Fwd: Communications-related Headlines for 9/21/98

Gary Handman (ghandman@library.berkeley.edu)
Mon, 21 Sep 1998 15:12:28 -0700

>Issue: Digital TV
>FCC Chairman Bill Kennard sees a limited role for government in the
>introduction and acceptance of digital television. Speaking last week to
>the International Radio and Television Society, he said the FCC still has
>some major decisions in the field, including must-carry rules for cable.
>Other areas of federal involvement he included were work with TV set
>manufacturers and cable companies on how DTV signals will be sent via cable,
>providing consumer information on DTV, working on international
>interference, and dealing with local authorities on DTV construction issues.
>[SOURCE: Broadcasting & Cable (22), AUTHOR: Harry A. Jessell]
>Issue: Digital TV
>Bud Paxson said digital television's success requires partnerships between
>broadcasters and cable, satellite and computer industries. Speaking at a
>Broadcasting & Cable conference he also criticized the FCC for its lack of
>help on DTV. He stated his support for must-carry rules for cable services
>to provide carriage of digital signals. Paxson, the head of the new Pax TV
>network, also recommended the loosening of restrictions on TV station
>[SOURCE: Broadcasting & Cable (18), AUTHOR: Harry A. Jessell]
>Issue: Television Economics
>Network executives committed $6.5 billion to the new prime time season which
>begins tonight. That's no more than last year, but seen as a positive
>considering expectations for the networks: ever-decreasing ratings as
>audience is lost to cable channels. One senior network executive, speaking
>on condition of anonymity, said: "I've told people at the network that the
>next 18 months will be the ugliest in the history of this business. What
>there is in the air is desperation." The desperation is reflected, the
>executive continued, in the record-breaking deal for "E.R."
>[SOURCE: New York Times (C7), AUTHOR: Bill Carter]
>Issue: Old vs New Media
>Discovery Communications, the operator of science-oriented cable channels,
>will release today a new study on the effects of Internet use on television
>viewing habits. Looking at Nielsen Media Research numbers used for America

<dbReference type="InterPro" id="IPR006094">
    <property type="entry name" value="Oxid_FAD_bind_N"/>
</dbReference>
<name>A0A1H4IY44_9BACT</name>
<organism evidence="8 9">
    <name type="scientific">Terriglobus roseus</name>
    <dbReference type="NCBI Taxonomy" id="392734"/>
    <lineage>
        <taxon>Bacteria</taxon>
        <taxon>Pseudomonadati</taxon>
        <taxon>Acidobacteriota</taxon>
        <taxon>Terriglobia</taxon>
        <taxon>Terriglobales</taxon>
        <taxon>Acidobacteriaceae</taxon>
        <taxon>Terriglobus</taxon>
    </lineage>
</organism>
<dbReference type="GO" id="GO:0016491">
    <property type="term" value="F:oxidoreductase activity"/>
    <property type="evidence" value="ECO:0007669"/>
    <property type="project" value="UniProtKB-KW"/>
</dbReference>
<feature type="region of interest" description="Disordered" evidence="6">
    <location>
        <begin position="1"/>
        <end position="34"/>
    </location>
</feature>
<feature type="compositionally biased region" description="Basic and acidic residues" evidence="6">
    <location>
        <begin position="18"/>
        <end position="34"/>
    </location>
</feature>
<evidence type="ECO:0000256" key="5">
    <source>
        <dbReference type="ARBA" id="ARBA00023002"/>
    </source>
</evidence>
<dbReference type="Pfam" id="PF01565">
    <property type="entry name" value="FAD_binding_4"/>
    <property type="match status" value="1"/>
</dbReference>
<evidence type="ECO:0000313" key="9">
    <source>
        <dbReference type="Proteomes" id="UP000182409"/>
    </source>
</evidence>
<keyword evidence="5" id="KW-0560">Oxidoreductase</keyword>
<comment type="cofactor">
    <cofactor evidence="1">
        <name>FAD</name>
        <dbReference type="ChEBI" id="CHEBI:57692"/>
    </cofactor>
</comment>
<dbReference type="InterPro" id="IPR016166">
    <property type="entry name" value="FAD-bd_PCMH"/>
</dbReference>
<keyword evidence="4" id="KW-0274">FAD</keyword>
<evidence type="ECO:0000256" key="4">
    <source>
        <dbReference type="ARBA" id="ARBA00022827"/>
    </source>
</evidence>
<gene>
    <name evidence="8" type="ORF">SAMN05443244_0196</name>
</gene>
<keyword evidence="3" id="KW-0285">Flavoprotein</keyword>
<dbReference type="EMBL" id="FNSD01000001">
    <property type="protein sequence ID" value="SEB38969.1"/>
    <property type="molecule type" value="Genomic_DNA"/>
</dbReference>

>Online last month, Discovery will report that teen-agers that use the
>Internet watch less TV, for all other age groups, Internet use increases
>time spent watching television. "We see media consumption leading to more
>media consumption," said Betsy Frank, executive vice president for research
>at MTV Networks. "People don't quit watching television because they go
>online. They do more of both."
>[SOURCE: New York Times (C2), AUTHOR: Saul Hansell]
>Issue: Television Economics
>Cable networks and cable operators should see continued revenue growth for
>the next five years, according to a panel at a Broadcasting & Cable
>conference last week. With developing technology, the capacity for dual and
>alternate streams of revenue will fuel cable services' expansion while
>broadcast TV networks, lacking those opportunities, will continue a downward
>[SOURCE: Broadcasting & Cable (15), AUTHOR: Donna Petrozzello]

>Issue: Telecommunications Act/Regulation
>In a 30-page section devoted entirely to telecommunications, the WSJ looks
>back at the last 2-1/2 years since passage of the Telecommunications Act.
>Recalling claims that the local service market would be opened to
>competition between the Baby Bells and the long distance companies, the
>series of articles review why competition hasn't occurred. Topics covered
>in seventeen articles include why cable-TV firms haven't gone anywhere, why
>the promise of deregulation is yet to be fulfilled, why wireless technology
>might provide a detour around the Bells' grip. At the time of this writing,
>free online access to this special report was not available; hard copy
>reprints, however, are available from Telecommunications, Dow Jones &
>Company, Inc., Attn: Anita Deragon, 84 Second Avenue, Chicopee, MA 01020.